back etching a second thickness from that part of said layer of dielectric covering said alignment regions of said semiconductor wafer without removing any part of said barrier metal or said contact metal filling said alignment lines, wherein said second thickness is between about 1000 and 1400 Angstroms and is less than said first distance, thereby leaving part of said barrier metal and said contact metal extending said second thickness above said layer of dielectric forming alignment marks.
2. The method of claim 1 wherein said layer of contact metal is tungsten having a thickness of between about 3000 and 8000 Angstroms.
3. The method of claim 1 wherein said layer of barrier metal is titanium/titanium nitride having a thickness of between about 400 and 1000 Angstroms.
4. The method of claim 1 wherein removing that part of said layer of barrier metal, that part of said layer of contact metal, and that part of said layer of dielectric which is greater than a first distance above said primary surface of said semiconductor wafer is accomplished by means of chemical mechanical polishing.
5. The method of claim 1 wherein each of said alignment lines are squares having sides between about 6 and 10 microns long.
6. The method of claim 1 wherein said layer of dielectric is silicon dioxide.
7. The method of claim 1 wherein said first thickness is between about 6500 and 10,500 Angstroms.
8. The method of claim 1 wherein back etching a second thickness from that part of said layer of dielectric covering said alignment regions of said semiconductor wafer is accomplished by means of vertical dry anisotropic etching using CF4.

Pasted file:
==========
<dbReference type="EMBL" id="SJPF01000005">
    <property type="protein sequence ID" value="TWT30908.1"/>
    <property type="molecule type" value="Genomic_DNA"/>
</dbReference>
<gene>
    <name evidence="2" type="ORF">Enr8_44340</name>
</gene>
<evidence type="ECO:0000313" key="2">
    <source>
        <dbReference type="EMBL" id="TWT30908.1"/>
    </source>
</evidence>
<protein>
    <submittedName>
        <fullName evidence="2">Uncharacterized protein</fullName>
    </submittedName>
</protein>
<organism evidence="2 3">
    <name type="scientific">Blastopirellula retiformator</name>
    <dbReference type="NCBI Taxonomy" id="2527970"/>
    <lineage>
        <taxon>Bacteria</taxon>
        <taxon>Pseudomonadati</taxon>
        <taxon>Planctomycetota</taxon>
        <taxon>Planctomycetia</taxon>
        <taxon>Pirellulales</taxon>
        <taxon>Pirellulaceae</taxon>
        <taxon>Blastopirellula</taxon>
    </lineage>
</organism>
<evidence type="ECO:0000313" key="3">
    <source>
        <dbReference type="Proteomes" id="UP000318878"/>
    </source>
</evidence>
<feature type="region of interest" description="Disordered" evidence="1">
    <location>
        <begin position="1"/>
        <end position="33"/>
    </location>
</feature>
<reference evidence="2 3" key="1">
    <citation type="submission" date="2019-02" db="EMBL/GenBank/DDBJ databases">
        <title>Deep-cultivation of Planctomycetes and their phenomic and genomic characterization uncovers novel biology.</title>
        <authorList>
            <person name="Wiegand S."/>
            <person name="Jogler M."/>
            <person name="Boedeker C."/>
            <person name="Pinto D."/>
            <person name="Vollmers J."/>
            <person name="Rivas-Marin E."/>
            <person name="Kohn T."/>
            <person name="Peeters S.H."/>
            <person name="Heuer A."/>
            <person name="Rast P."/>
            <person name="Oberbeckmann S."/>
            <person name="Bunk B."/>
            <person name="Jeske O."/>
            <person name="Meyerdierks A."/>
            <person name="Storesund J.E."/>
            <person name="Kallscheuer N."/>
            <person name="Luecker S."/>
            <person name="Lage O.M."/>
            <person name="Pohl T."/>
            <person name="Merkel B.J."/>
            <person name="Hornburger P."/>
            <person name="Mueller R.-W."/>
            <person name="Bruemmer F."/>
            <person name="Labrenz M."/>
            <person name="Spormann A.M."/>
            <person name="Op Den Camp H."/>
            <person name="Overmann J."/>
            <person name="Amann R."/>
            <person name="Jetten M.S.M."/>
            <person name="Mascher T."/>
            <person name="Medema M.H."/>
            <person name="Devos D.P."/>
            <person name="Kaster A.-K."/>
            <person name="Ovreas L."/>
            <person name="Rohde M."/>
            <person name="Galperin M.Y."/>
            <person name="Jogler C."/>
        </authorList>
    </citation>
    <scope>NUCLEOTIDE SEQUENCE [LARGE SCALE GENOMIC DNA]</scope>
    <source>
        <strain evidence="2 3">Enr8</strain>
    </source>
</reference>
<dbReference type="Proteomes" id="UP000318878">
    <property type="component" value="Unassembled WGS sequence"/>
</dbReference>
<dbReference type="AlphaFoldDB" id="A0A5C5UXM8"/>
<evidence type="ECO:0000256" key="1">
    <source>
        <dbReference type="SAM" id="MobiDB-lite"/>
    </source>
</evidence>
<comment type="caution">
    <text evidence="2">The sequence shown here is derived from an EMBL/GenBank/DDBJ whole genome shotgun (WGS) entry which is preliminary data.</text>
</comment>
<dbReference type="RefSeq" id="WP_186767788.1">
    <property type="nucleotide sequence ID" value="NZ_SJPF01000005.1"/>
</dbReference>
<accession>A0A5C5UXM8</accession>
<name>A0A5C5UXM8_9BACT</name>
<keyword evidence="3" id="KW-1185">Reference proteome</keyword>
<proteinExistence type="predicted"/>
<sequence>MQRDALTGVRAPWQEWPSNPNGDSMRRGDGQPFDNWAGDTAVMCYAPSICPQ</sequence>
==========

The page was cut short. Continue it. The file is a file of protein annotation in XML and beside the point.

9. The method of claim 1 further comprising forming a layer of metal over said semiconductor wafer after forming said alignment marks wherein the top surface of that part of said metal directly over said alignment marks extends a third thickness above the remaining top surface of said layer of metal, thereby forming secondary alignment marks.
10. A method of forming photoresist masks, comprising the steps of:
providing a semiconductor wafer having a primary surface;
providing alignment regions within said semiconductor wafer;
providing integrated circuit regions within said semiconductor wafer;
forming a layer of dielectric, having a first thickness, on said primary surface of said semiconductor wafer wherein said layer of dielectric covers said alignment regions of said semiconductor wafer and said layer of dielectric covers said integrated circuit regions of said semiconductor wafer;
forming alignment lines in that part of said layer of dielectric covering said alignment regions of said semiconductor wafer;
forming contact holes in that part of said layer of dielectric covering said integrated circuit regions of said semiconductor wafer;
forming a layer of barrier metal over said semiconductor wafer after forming said alignment lines and said contact holes in said layer of dielectric;
forming a layer of contact metal over said semiconductor wafer after forming said layer of barrier metal over said semiconductor wafer;
removing that part of said layer of barrier metal, that part of said layer of contact metal, and that part of said layer of dielectric which is greater than a first distance above said primary surface of said semiconductor wafer, wherein said first distance is less than said first thickness, thereby leaving said barrier metal and said contact metal only in said alignment lines and said contact holes;